City LightsCity Lights's Journal
Sahil Kapur October 18, 2012, 6:30 AM 10081
On Tuesday, one of Mitt Romneys boldest claims that his new jobs plan will create 12 million jobs fell apart.
Quizzed about the claim by Washington Posts fact-checker Glenn Kessler, the Romney campaign cited three separate studies that, taken together, include numbers that add up to 12 million jobs created. But as Kessler found, the studies employ different time frames, and two of them have no bearing on Romneys policies.
And, it turns out, not all of the authors believe their research helps justify Romneys conclusion either.
I think the WP Washington Post story says it all, said Ed Morse, a managing director at Citigroup Global Markets, in an email. I have no comment to add.
Romney claims that Morses Citigroup study proves hell create 3 million jobs. But the paper actually concludes that the economy will add 2.7 million to 3.6 million energy jobs over the next eight years if existing policies, including fuel efficiency standards that Romney opposes, are continued.
More at TPM.com
McMorris-Santoro October 17, 2012, 1:35 PM 35348
Despite the immediate and mostly mocking internet reaction to Mitt Romneys binders full of women remark during the debate at Hofstra Tuesday night, Republicans appear determined to turn binders into a metaphorical theme of the campaign.
The Republican National Committee hosted a conference call Wednesday amidst reports that binders full of women was the third most popular Google search term after the debate and tried to claim the binder-based attack as its own.
The press release for the conference call advertised that RNC chair Reince Priebus and Sen. Kelly Ayotte (R-NH) would talk about Obamas empty binder second term agenda. They were true to their word.
Obama didnt lay out a plan for a second term agenda. Hes had two debates, hes offered plenty of excuses but he hasnt offered a plan, Priebus said. And thats what were calling the empty binder. So either hes out of ideas or he likes the way that things are going.
Romneys binder metaphor came up during a discussion of women in the workplace and pay equality. Romney said he had sought and received binders full of women to consider when deciding who to appoint to his cabinet after being elected as governor. Ayotte defended Romneys record on women, and attacked Obamas. She also used the binder metaphor against Obama. Twice.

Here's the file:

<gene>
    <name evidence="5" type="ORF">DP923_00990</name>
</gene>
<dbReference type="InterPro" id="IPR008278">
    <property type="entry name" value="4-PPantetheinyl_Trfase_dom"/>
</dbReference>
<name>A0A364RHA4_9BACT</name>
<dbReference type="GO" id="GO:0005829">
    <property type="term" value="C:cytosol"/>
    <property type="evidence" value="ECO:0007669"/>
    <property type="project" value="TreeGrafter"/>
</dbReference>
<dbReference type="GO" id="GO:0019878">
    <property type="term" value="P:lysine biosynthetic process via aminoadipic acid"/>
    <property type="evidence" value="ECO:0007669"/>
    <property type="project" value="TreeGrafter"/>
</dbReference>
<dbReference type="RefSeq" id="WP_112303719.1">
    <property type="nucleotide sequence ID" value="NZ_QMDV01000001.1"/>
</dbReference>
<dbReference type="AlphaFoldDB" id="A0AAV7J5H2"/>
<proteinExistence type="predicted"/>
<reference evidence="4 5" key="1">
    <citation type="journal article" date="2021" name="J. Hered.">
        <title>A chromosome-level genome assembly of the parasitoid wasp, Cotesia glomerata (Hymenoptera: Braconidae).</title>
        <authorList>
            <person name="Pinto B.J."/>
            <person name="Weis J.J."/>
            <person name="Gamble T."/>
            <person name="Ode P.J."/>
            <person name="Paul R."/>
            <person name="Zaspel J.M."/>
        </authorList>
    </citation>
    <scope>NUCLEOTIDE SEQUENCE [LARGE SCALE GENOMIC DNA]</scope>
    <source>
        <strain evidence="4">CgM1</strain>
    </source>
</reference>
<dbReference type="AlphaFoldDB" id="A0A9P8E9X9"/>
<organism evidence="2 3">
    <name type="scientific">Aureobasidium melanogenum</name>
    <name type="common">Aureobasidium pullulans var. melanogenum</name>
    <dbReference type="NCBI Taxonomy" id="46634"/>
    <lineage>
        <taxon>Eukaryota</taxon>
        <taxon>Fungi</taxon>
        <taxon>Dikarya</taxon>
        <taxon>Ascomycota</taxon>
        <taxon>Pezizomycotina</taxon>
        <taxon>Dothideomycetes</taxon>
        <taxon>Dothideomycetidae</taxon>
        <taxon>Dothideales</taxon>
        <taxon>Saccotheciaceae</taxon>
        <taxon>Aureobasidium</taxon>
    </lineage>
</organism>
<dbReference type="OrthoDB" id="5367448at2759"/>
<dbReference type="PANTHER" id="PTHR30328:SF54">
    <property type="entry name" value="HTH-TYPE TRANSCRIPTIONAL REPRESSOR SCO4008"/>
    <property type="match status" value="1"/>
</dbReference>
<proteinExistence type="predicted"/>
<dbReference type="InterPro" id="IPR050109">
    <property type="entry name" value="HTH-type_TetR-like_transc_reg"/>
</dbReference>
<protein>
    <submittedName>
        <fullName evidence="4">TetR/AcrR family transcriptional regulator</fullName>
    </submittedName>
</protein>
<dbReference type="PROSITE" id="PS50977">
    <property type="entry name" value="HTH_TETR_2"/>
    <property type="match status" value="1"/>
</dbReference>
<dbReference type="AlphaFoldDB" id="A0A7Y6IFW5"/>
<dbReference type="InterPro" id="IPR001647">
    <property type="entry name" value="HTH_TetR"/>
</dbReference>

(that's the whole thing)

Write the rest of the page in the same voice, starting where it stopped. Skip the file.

On this empty binder issue, its the president who has the empty binder because theres no legislation planned for the second term other than more spending. And how are we going to afford that given our $16 trillion in debt? she said.
More at TPM.com
By Igor Volsky on Oct 17, 2012 at 9:12 am
During the first presidential debate in Denver, Colorado Romney managed to tell 27 myths in his 38 minutes of speaking time. But at his second encounter with Obama in New York, the GOP presidential candidate who has run a post-truth campaign from day one outdid himself and crammed 31 myths in 41 minutes:
1) I want to make sure we keep our Pell grant program growing. Were also going to have our loan program, so that people are able to afford school. Paul Ryans budget could cut Pell Grants for nearly 1 million college students and even Romneys white paper on education, A Chance for Every Child, suggests that he would reverse the growth in Pell Grant funding. It says: A Romney Administration will refocus Pell Grant dollars on the students that need them most and place the program on a responsible long-term path that avoids future funding cliffs and last-minute funding patches.
2) I put out a five-point plan that gets America 12 million new jobs in four years and rising take-home pay. The Washington Posts in-house fact checker tore Romneys claim that he will create 12 million jobs to shreds. The Post wrote that the new math in Romneys plan doesnt add up. In awarding the claim four Pinocchios the most untrue possible rating, the Post expressed incredulity at the fact Romney would personally stand behind such a flawed, baseless claim.
3) And the presidents right in terms of the additional oil production, but none of it came on federal land. As a matter of fact, oil production is down 14 percent this year on federal land, and gas production was down 9 percent. 14 percent is a one-year number. Overall, oil production on federal land under Obama is up from 566 million barrels in 2008 to 626 million barrels in 2011, a 10.6 percent increase. Compared to the last three years of President Bush, there have been 241 million more barrels of oil produced from public lands in the first three years of Obama.